Yesterday Nel left, we had a little bit of an empty nest syndrome. She was such a good guest, full of enthousiasm and joy.

Friday, October 3, 2008

Art in the Bank

This month I have a little exhibit at the Princeton branch of the Barre Savings Bank.
There was space for nine paintings.
The branch manager, Mary Tomasello, invites a different atrtist in each month to exhibit. Custumers seem to really apprecitate the monthly change of also gives everyone working in the bank something new and interesting to look at.

The fact that my work is being displayed in an area where people are working, waiting or doing business appeals to me. The space is alive and that adds to the vibrance I try to convey with my work... Plus, I enjoy the exposure I am getting for my art....

Here's a picture with one of my sunflower paintings on the left and a portrait of my grandson Thomas Patrick on the right. As usual you can click on the image for a larger view:
Another one of my sunflowers behind the branch manager's desk (a clutterd workspace is a sign of a clear mind):
A portrait of John in Native American dress on the left and a topographical abstract on the right:

Sunday, September 28, 2008

the Mad Hatter

Friday, on my way home through Paxton I noticed an "Estate Sale" sign along the road.
I hit the brakes.
I love estate sales, yard sales, garage sales, fleamarkets, you never know what you might find.

The sale was everything an old lady had kept. The lady of the house had moved into assisted living and her heirs (to be) were selling the furnuture, garden tools, kitchen pots and pans, dishes, knick-knacks, the whole deal.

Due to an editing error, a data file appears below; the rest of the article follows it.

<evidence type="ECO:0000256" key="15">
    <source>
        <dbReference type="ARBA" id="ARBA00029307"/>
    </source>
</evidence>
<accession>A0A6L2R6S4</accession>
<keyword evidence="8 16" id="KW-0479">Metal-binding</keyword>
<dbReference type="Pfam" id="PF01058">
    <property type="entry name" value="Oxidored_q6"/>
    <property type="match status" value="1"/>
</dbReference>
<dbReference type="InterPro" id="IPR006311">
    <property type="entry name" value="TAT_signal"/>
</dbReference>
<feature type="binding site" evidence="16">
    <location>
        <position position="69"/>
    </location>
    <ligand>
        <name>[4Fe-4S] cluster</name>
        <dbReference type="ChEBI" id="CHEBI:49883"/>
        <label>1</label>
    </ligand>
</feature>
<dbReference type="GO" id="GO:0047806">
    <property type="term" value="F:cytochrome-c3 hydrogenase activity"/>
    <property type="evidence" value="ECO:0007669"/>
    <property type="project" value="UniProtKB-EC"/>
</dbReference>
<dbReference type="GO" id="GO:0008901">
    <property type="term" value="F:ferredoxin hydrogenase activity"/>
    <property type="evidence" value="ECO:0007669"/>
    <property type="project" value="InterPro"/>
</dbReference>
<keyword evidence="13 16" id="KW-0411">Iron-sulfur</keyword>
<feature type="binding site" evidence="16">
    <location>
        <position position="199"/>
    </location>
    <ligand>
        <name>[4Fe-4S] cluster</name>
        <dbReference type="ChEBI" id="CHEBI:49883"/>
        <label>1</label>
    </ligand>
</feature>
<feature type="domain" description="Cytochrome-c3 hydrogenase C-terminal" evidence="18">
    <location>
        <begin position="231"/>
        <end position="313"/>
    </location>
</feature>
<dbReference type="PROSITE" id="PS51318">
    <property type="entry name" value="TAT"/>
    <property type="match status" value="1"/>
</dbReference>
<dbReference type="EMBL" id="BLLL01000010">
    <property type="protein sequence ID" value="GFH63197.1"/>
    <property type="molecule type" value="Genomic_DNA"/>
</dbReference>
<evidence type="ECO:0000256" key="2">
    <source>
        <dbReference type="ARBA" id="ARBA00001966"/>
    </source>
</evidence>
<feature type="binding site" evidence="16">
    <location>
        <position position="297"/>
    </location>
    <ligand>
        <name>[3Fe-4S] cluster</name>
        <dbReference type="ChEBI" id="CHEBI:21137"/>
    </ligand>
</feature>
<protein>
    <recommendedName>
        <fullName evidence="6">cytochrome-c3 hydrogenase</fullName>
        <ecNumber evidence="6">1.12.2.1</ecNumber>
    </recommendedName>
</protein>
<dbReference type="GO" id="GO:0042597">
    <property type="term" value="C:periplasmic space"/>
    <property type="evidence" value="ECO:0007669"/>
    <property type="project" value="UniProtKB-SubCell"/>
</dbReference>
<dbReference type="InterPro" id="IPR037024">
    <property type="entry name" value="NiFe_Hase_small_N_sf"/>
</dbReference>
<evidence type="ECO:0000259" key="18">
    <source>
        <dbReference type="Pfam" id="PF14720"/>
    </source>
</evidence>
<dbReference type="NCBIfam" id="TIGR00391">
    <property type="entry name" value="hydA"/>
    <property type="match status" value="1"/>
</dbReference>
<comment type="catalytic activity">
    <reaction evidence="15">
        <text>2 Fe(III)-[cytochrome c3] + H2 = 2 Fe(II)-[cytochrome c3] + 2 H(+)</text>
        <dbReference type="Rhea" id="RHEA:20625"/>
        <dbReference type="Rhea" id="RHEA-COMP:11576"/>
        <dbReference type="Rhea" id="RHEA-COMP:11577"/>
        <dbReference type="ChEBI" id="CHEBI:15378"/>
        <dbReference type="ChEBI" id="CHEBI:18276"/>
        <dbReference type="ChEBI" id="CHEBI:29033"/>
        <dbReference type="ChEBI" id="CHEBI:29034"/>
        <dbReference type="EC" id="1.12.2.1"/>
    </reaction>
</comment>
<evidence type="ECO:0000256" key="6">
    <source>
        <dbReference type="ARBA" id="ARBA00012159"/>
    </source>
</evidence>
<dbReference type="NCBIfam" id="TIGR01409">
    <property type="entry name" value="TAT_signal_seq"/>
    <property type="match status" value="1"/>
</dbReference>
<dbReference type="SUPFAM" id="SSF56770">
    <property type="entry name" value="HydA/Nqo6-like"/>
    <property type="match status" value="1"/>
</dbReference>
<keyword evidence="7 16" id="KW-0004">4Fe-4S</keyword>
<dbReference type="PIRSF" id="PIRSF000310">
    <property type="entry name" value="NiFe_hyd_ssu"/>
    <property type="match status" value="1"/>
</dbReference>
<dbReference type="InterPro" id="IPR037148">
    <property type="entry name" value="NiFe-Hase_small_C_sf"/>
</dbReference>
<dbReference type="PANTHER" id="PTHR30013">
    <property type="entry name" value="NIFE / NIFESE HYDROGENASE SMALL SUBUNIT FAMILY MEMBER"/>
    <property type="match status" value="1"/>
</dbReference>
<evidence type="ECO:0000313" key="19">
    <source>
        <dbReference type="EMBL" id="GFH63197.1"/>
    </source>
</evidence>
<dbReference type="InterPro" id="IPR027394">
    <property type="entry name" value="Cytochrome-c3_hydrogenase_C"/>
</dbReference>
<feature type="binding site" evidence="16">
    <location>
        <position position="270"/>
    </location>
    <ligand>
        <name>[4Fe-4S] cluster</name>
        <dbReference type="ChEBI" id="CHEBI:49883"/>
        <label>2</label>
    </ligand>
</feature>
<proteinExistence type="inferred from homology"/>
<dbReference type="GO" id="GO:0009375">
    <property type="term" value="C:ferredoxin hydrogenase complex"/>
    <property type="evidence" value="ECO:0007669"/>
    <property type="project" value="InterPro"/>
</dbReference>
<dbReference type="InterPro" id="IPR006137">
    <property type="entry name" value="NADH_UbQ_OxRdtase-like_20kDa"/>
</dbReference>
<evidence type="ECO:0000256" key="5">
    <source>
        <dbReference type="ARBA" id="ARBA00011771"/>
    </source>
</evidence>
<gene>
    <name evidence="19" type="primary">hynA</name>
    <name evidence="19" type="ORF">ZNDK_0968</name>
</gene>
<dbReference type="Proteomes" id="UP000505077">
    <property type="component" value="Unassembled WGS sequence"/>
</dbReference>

On the dining room table I couldn't help but notice a tall hatbox with the name" Stetson" on it. I already have a collection of Stetson cowboy hats but no boxes..... yet.
When I asked how much he wanted for the box the man said "they all go together" and pointed at four more hat boxes. One of them had the name of Denholms and McKay company and the others also had local names. I, as a matter of fact, worked in the millinery department there in 1964-65.
In the Denholms box was a pretty pink straw hat, probably from the fifties.... we'll call that one "vintage".
I took them all.

When I unpacked my boxes at home I was surprised that the hat boxes had many "vintage" hats piled into them. I am now the proud owner of at least 15 hats.... fur ones, pink ones, a flowered one, a white one... to many to describe or picture here.
Anyway, here is a sample below. We had a lot of fun trying them out.

Saturday, September 20, 2008

From Tradition to Prehistory

While in The Netherlands, just about a week ago now, we sometimes had a evening treat called “Advocaat”. Dutch tradition is to eat this alcoholic beverage with a spoon from a small glass. Today I made a batch….. Here’s the recipe:

  • 12 eggs
  • 400 gr sugar
  • Two tablespoons of vanilla
  • 1/2 quart of Brandewijn ( as this is hard to find here in the USA brandy or rum will be a good option, spiced rum even better.)
Break the eggs one by one into a bowl and beat them until smooth. Pour through a sieve and mix once more…. You want this really fine and creamy. Add the sugar while mixing the egg mass and then pour in the alcohol.

Warm the mixture in a double boiler (au bain marie) and keep stirring. Your “product” will start to thicken at about 140 degrees. When the foam is all gone the Advocaat is ready.
Allow it to cool, stirring occasionally.

Advocaat is traditionally served in little glasses, a little larger than a shot glass, topped with whipped cream and eaten with a little spoon (like one of those souvenir spoons).
That is the way it was done when I was growing up.
You might try using it as a pastry filling...
Whatever you do with it, it is delicious.

Paintings this week areTraci from the Nursery and John my neighbour in Native headdress, he collects these artefacts.

Last but not least a photo Coert sent me of a pot he made. He has been interested in prehistoric European “Linear Pottery” for so long he has started making replicas, firing them in an outdoor pit.